Thursday, July 19, 2007

Pushing limits, a little bit at a time

This summer, I'm noticing a difference in my bicycling. It's an incremental (tiny) shift: I'm still the slowest thing on two wheels, but I feel stronger, less tentative, less winded.

I wish I could get that same shift in my poetry, take it up a notch or even two? How to do that, other than writing, writing, writing? Metaphorical hills?

If only my poems were as solid as my calves.

How do you stretch? How do you grow?

2 comments:

Judith Skillman said...

Well, I think the growth in writing poems comes from doing it (mostly) and reading other poets. Sometimes taking a class or a workshop gives me the "shake up" of my long-held beliefs and habits enough for me to break out of the current plateau and, hopefully, get on up the next hill.

I wish I still had my motobecane. That was a good bike. It was French, orange, fast, and I was sooo young. I could ride down Beltsville Hill (in Greenbelt, Maryland, where I lived from age 6 - 28) without even holding on to the handlebars. Poems or pieces of poems or just words would come to me while I rode my bike, and I don't think I ever wrote them down. It was neat to just have them there in my head.

That's an awfully long time ago. I think pushing the limits, to return to the topic at hand, can be done in many ways. The main thing is to be gentle with ourselves as writers, to acknowledge ourselves since the world--let's face it--it's reality--doesn't really care too much about our poems. Is that heretical to say? I don't know. It just seems more true now than ever before.

So the keys to breaking through our own boundaries might be as simple as taking a trip (as Joannie did to the wine country, that sounds like fun!) riding a bike, taking a class, going on a retreat, reading a new author, or just sitting down at the table with one's writing implements, or at the eMac if one is addicted to technology and word processing, and without any particular goals in mind, letting the mind go. Kind of like "free writing" or following the impulse.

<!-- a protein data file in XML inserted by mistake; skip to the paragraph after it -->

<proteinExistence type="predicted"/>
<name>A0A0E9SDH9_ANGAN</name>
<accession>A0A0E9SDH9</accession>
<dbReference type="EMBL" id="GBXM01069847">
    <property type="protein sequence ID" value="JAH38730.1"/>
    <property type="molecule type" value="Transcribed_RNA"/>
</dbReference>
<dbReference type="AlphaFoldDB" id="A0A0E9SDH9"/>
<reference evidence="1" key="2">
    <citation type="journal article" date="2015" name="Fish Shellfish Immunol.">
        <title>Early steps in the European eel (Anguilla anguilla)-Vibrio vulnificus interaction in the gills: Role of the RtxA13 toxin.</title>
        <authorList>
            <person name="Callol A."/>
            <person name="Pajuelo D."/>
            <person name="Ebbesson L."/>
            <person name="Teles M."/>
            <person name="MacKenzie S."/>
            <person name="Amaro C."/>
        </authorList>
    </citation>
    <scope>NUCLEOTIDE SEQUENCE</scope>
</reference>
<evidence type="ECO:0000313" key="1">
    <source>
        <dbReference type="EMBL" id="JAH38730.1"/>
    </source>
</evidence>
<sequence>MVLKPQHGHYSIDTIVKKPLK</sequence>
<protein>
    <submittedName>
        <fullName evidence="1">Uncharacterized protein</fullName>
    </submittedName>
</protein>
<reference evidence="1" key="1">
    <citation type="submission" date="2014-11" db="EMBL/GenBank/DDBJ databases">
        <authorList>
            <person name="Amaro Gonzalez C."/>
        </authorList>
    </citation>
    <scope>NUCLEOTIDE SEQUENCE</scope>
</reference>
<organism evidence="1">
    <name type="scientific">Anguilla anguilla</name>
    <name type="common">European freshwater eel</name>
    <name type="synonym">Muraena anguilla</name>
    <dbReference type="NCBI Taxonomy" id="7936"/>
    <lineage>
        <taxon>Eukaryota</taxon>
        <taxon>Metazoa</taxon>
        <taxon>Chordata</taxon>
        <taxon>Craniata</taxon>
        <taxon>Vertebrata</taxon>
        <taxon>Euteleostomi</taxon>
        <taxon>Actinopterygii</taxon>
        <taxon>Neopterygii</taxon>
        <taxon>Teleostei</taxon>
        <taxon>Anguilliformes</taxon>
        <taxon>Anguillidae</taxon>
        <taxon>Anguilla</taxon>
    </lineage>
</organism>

If that doesn't seem exciting enough to push the boundaries, then maybe the poet in us needs to take up skydiving, or climbing Mt. Everest. But I'll wager a good ten years of just hanging out w/ the instinct to write can yield some pretty amazing (to use an overused word) results: poems that, if nothing else, create in us when we re-read them the sensation of going back in time to an exact moment of our lives. It does't get much better than that.

Joannie said...

Thanks for your thoughts. I agree with you about writing--except that I already write plenty (sometimes, I think, on too many poems instead of concentrating all that energy into fewer poems, and maybe that would help).

My piano teacher used to say that "Practice doesn't make perfect. Perfect practice makes perfect." I don't buy into the "perfect" theory, but maybe if I replace it with "focused." So that's my question: How to focus on expanding one's boundaries?

And biking is not going to seem so fun to me this afternoon when I ride home in this (blinkin') rain.